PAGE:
I have one voice and I'm using it right now. I hope more of you-- wherever you may live-- will do likewise.

Last week, just after having had surgery to remove a brain tumor and against the advice of his doctors, US Senator Ted Kennedy hobbled into the well of the US Senate to cast a crucial Aye vote for Medicare health care legislation. He used his voice to represent America. God knows he had ample reason to be absent. But he showed up for work anyway.

That's leadership. That's support, not lip service, when the rubber hits the road. That's courage. And, that's one helluva public servant.

* Sens. Cowell, Jenkins and Tillman were present in the morning but were not present to vote on certain legislation later in the day.

** Sen. Hagan defeated me and three other candidates in the May 2008 Democratic primary.


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Jim Neal mentions the "loathsome message" sent to kids who don't get protected from bullies at schools.

The Democrats who failed to vote for this NC bill send an equally loathsome message: that a growing number of so-called Democrats in public office don't have the guts to stand up for human rights any more.

I've been a Democrat all my life, going back to fist fights on the playground at age 8, on behalf of Eleanor Roosevelt and her stands on human rights of mine workers and other issues. This was during FDR's last Presidential campaign in 1944. I didn't have to be an 8-year-old rocket scientist to figure out what human rights were about.

Today, more and more, at age 72, I am distressed and embarrassed and disgusted at the so-called Democratic Party's growing list of failures to stand up for the daily life-and-death principles of democracy, which include human rights for persecuted minorities, whoever they are.

Is Obama going to turn things around for the Democrats? He HAS to...or we will be left with a one-party system where everybody in office reacts and votes like a Republican.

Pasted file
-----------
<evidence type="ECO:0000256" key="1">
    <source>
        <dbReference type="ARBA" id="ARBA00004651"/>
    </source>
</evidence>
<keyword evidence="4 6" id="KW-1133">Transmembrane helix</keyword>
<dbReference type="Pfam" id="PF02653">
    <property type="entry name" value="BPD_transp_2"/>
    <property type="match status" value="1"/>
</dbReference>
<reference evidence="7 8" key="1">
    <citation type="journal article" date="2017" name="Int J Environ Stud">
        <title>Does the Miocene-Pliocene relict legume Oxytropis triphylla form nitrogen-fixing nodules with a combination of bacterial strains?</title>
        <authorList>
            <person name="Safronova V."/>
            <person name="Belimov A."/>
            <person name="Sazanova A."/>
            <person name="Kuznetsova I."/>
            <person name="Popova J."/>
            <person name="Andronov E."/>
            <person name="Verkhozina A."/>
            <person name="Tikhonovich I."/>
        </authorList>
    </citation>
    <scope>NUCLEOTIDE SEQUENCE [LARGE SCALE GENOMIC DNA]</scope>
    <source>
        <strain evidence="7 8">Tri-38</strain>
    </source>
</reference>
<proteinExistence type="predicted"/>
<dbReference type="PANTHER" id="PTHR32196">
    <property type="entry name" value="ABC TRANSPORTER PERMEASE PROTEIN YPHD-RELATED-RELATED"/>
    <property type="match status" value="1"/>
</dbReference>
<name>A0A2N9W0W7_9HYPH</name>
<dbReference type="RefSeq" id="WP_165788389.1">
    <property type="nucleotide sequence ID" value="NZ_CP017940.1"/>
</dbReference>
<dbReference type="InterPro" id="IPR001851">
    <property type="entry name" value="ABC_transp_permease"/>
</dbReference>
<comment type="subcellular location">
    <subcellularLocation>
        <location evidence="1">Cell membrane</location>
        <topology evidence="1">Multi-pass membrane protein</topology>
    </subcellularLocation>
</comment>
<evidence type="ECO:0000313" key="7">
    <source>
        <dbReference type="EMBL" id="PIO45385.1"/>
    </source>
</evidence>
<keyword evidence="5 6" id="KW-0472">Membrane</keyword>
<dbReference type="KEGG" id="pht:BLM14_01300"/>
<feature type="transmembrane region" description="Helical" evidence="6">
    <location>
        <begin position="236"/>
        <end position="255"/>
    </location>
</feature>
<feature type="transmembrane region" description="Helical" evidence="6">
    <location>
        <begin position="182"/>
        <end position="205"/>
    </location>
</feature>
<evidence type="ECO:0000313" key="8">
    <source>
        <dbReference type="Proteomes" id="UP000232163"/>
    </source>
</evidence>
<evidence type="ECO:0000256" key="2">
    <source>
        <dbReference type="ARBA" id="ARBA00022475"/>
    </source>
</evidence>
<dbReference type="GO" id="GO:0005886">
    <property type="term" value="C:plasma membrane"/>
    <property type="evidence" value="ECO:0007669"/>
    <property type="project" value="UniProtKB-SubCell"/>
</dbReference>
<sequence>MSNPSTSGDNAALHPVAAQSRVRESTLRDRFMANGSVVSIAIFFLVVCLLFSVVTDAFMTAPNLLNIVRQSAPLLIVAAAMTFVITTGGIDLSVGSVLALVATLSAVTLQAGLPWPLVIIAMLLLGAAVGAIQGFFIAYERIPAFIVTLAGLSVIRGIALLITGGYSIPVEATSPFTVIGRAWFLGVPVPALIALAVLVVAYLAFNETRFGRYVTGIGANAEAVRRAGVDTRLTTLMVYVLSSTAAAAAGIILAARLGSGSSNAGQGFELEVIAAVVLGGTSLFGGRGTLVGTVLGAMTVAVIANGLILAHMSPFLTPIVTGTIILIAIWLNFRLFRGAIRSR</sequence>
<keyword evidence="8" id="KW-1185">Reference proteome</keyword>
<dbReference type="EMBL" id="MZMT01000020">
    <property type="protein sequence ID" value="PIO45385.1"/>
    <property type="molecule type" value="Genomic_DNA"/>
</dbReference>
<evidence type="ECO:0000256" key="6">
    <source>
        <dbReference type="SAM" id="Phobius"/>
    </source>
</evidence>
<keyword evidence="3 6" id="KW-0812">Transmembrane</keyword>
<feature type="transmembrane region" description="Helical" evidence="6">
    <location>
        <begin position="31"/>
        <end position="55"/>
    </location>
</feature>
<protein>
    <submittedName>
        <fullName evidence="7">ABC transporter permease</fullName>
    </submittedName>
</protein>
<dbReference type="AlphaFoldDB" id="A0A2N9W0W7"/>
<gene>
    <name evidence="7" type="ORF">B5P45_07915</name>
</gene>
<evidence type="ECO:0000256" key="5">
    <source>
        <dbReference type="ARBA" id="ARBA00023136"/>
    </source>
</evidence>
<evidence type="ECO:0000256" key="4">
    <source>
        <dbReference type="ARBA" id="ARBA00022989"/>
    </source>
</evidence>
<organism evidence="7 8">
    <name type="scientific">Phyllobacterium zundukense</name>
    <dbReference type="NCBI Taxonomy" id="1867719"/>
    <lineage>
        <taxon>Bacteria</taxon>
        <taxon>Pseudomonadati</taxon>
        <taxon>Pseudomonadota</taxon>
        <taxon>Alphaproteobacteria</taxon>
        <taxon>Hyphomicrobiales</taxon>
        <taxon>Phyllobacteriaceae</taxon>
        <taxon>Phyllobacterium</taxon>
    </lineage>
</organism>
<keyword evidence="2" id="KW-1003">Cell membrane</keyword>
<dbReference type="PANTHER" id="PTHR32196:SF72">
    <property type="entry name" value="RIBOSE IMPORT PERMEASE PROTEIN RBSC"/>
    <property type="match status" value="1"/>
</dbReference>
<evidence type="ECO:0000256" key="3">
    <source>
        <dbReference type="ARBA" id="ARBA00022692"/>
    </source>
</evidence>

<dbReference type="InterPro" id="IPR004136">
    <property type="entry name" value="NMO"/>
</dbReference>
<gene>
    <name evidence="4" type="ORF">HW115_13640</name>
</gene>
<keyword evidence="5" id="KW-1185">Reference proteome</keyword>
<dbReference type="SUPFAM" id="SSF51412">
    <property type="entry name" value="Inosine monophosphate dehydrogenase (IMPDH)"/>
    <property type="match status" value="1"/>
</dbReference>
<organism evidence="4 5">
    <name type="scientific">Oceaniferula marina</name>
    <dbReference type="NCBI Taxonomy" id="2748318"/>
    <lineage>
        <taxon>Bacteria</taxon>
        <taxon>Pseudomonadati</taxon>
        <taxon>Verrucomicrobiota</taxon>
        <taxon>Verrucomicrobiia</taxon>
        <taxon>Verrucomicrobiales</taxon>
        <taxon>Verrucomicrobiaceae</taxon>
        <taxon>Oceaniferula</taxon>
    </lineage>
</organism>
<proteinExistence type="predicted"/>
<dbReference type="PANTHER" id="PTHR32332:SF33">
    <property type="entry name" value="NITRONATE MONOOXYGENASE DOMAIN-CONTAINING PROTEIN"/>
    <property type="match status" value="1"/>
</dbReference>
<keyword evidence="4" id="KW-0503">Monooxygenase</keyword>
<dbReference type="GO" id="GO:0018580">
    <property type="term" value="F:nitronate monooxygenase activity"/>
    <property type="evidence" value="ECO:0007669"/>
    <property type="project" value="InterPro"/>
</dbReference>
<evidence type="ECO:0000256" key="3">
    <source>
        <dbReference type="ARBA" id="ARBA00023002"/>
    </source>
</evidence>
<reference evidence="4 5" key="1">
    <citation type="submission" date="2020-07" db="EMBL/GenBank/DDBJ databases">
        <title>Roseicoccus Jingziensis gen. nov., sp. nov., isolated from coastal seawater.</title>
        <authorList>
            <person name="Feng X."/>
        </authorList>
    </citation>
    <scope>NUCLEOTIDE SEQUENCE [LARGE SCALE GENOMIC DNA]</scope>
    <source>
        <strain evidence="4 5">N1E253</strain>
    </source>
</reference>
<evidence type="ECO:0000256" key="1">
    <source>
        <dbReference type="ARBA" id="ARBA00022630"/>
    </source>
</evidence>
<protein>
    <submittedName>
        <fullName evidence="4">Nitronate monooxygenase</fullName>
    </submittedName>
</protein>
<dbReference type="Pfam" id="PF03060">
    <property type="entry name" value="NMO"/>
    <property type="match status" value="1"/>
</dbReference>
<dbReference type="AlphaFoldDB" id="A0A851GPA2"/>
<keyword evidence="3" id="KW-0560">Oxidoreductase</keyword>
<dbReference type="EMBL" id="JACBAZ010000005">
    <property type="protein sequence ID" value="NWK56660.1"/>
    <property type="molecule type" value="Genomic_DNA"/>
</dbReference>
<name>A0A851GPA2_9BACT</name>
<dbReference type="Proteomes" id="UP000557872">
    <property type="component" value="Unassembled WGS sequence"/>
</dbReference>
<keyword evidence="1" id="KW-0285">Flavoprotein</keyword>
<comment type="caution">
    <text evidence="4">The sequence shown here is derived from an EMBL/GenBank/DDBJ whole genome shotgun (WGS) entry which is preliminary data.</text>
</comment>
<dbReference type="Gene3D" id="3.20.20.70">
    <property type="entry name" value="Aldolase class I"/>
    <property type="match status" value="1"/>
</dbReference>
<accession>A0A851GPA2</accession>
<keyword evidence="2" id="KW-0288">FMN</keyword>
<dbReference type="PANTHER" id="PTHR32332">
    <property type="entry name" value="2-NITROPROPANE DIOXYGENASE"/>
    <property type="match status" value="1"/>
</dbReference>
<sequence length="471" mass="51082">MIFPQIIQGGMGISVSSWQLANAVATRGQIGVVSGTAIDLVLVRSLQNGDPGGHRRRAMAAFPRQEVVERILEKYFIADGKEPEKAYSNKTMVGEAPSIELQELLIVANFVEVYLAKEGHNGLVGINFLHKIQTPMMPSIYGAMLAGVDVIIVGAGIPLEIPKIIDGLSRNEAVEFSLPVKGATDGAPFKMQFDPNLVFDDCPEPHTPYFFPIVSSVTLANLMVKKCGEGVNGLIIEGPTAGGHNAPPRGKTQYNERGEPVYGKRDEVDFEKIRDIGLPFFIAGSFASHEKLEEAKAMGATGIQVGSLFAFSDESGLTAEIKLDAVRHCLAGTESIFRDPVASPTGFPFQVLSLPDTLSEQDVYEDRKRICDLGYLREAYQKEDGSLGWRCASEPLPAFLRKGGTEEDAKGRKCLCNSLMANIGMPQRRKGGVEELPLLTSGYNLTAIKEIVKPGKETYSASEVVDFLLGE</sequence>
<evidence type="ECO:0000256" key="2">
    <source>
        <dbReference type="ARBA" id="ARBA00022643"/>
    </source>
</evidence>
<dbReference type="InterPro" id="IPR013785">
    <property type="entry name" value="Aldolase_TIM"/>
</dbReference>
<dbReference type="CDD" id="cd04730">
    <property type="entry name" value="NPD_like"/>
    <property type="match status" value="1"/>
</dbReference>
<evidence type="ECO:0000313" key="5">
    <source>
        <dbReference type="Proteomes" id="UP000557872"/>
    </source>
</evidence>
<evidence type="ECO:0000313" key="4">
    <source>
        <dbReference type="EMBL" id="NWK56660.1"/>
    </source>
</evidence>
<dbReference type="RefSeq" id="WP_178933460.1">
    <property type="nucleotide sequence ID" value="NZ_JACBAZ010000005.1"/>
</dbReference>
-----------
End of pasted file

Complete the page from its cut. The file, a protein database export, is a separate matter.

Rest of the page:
Patricia there needs to be a discussion, and there is so in the blogosphere and elsewhere in more muted terms, about the reform movement and/or progressive side of the Democratic Party.

It is going to take a lot of pushing to turn the ship around. I think the heart of the problem is that the Party seeks to perpetuate its own existence by adhering to conventional, and worn, wisdom.

We had a magnificent governor here in NC in 1960 (and later US Senator, Duke University president and presidential candidate) named Terry Sanford. Sanford was as progressive as they get. He had a great line, which I'm going to quote very loosely "....you don't develop as many enthusiastic friends by taking that cautions, middle-of-the-road thing and it didn't suit me. I've always been a 51% man and thought if we could move as far as we could and still carry 51% that was the responsibility of leadership..."

Amen.

Indiana doesn't have any bullying legislation either. Florida recently passed legislation that didn't include any specific categorizations. Weekend Editor Waymon Hudson got several angry phone calls from LGBT activists trying to paint the law as a victory for the community after he blogged how the lack of categories meant that queer kids still weren't safe.

Laura Ellen Pisoni | July 22, 2008 12:31 PM

Yes, yes, yes. I've been at the legislature every day of this session doing monitoring for an environmental group. I was, frankly, shocked that the bill got killed because people chose to be absent. I was particularly saddened by the absence of Janet Cowell and Kay Hagan. I understand that they're both running for higher office - but I do wish that they would see a vote for children's safety as a helpful one in the coming election cycle, not as a hindrance.

I was, however, touched by the comments of Sen. Albertson. While reading one's own poem on the Senate floor is a little hokey, it was a powerful statement about tolerance. "So let us keep working until the day comes when we all live together as a family of one."

Jim, thanks for sharing your story. It makes me so angry that our leaders can't stand up for kids. And I think Patricia makes such an important point. I think that the Democratic Party is beyond saving and it's time that progressives moved on.

Will people just realize that bullying leads to fighting back? As if we need any reason to stop it other than "it hurts the bullied," but apparently we do.